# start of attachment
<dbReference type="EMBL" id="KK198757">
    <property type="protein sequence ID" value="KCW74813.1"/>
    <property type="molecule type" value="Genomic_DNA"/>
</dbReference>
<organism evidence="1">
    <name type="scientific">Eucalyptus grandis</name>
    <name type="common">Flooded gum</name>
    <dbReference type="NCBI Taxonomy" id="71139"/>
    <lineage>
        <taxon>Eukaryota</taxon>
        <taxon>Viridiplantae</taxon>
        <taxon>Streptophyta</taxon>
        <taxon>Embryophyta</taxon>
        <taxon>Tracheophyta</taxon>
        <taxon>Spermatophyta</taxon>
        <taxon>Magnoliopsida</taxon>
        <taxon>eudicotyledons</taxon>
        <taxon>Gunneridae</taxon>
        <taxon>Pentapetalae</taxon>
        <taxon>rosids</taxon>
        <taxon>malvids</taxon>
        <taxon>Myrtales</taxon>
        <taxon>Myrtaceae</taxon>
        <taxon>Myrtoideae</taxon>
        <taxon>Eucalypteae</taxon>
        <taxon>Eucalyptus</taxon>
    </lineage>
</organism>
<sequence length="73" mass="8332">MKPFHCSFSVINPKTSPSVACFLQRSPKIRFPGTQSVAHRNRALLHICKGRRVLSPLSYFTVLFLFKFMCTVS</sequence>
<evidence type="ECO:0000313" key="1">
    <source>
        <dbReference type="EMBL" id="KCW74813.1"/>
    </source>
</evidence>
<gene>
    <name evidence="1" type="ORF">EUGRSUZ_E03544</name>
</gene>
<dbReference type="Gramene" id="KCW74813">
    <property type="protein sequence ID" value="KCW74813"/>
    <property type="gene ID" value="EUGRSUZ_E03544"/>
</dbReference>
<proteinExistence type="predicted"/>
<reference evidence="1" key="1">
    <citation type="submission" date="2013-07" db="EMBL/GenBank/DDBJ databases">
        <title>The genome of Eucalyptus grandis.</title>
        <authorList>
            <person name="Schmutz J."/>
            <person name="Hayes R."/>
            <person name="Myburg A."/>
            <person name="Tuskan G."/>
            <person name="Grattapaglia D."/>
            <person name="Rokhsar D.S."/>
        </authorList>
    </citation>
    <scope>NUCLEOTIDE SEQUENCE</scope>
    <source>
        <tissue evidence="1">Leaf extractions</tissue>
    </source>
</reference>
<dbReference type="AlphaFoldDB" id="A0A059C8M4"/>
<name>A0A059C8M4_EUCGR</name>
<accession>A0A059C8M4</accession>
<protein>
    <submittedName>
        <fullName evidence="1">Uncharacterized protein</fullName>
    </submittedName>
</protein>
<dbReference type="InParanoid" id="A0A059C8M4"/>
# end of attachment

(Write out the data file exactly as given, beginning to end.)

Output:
<dbReference type="EMBL" id="KK198757">
    <property type="protein sequence ID" value="KCW74813.1"/>
    <property type="molecule type" value="Genomic_DNA"/>
</dbReference>
<organism evidence="1">
    <name type="scientific">Eucalyptus grandis</name>
    <name type="common">Flooded gum</name>
    <dbReference type="NCBI Taxonomy" id="71139"/>
    <lineage>
        <taxon>Eukaryota</taxon>
        <taxon>Viridiplantae</taxon>
        <taxon>Streptophyta</taxon>
        <taxon>Embryophyta</taxon>
        <taxon>Tracheophyta</taxon>
        <taxon>Spermatophyta</taxon>
        <taxon>Magnoliopsida</taxon>
        <taxon>eudicotyledons</taxon>
        <taxon>Gunneridae</taxon>
        <taxon>Pentapetalae</taxon>
        <taxon>rosids</taxon>
        <taxon>malvids</taxon>
        <taxon>Myrtales</taxon>
        <taxon>Myrtaceae</taxon>
        <taxon>Myrtoideae</taxon>
        <taxon>Eucalypteae</taxon>
        <taxon>Eucalyptus</taxon>
    </lineage>
</organism>
<sequence length="73" mass="8332">MKPFHCSFSVINPKTSPSVACFLQRSPKIRFPGTQSVAHRNRALLHICKGRRVLSPLSYFTVLFLFKFMCTVS</sequence>
<evidence type="ECO:0000313" key="1">
    <source>
        <dbReference type="EMBL" id="KCW74813.1"/>
    </source>
</evidence>
<gene>
    <name evidence="1" type="ORF">EUGRSUZ_E03544</name>
</gene>
<dbReference type="Gramene" id="KCW74813">
    <property type="protein sequence ID" value="KCW74813"/>
    <property type="gene ID" value="EUGRSUZ_E03544"/>
</dbReference>
<proteinExistence type="predicted"/>
<reference evidence="1" key="1">
    <citation type="submission" date="2013-07" db="EMBL/GenBank/DDBJ databases">
        <title>The genome of Eucalyptus grandis.</title>
        <authorList>
            <person name="Schmutz J."/>
            <person name="Hayes R."/>
            <person name="Myburg A."/>
            <person name="Tuskan G."/>
            <person name="Grattapaglia D."/>
            <person name="Rokhsar D.S."/>
        </authorList>
    </citation>
    <scope>NUCLEOTIDE SEQUENCE</scope>
    <source>
        <tissue evidence="1">Leaf extractions</tissue>
    </source>
</reference>
<dbReference type="AlphaFoldDB" id="A0A059C8M4"/>
<name>A0A059C8M4_EUCGR</name>
<accession>A0A059C8M4</accession>
<protein>
    <submittedName>
        <fullName evidence="1">Uncharacterized protein</fullName>
    </submittedName>
</protein>
<dbReference type="InParanoid" id="A0A059C8M4"/>